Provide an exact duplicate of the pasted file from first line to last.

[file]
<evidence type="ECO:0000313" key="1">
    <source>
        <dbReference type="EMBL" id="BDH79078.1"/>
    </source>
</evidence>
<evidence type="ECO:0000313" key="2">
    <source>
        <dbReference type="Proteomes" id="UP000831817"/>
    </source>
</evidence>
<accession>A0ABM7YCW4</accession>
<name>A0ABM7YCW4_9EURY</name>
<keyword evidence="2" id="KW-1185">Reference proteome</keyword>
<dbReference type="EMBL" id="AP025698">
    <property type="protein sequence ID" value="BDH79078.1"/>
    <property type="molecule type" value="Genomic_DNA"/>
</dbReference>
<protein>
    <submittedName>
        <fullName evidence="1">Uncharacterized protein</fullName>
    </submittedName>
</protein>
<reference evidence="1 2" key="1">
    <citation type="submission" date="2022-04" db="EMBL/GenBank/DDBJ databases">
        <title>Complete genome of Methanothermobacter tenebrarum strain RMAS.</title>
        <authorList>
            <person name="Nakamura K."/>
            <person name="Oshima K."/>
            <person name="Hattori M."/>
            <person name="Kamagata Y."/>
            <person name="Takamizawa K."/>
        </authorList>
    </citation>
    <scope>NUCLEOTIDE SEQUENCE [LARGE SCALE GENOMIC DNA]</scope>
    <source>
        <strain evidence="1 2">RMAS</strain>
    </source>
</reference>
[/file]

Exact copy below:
<evidence type="ECO:0000313" key="1">
    <source>
        <dbReference type="EMBL" id="BDH79078.1"/>
    </source>
</evidence>
<evidence type="ECO:0000313" key="2">
    <source>
        <dbReference type="Proteomes" id="UP000831817"/>
    </source>
</evidence>
<accession>A0ABM7YCW4</accession>
<name>A0ABM7YCW4_9EURY</name>
<keyword evidence="2" id="KW-1185">Reference proteome</keyword>
<dbReference type="EMBL" id="AP025698">
    <property type="protein sequence ID" value="BDH79078.1"/>
    <property type="molecule type" value="Genomic_DNA"/>
</dbReference>
<protein>
    <submittedName>
        <fullName evidence="1">Uncharacterized protein</fullName>
    </submittedName>
</protein>
<reference evidence="1 2" key="1">
    <citation type="submission" date="2022-04" db="EMBL/GenBank/DDBJ databases">
        <title>Complete genome of Methanothermobacter tenebrarum strain RMAS.</title>
        <authorList>
            <person name="Nakamura K."/>
            <person name="Oshima K."/>
            <person name="Hattori M."/>
            <person name="Kamagata Y."/>
            <person name="Takamizawa K."/>
        </authorList>
    </citation>
    <scope>NUCLEOTIDE SEQUENCE [LARGE SCALE GENOMIC DNA]</scope>
    <source>
        <strain evidence="1 2">RMAS</strain>
    </source>
</reference>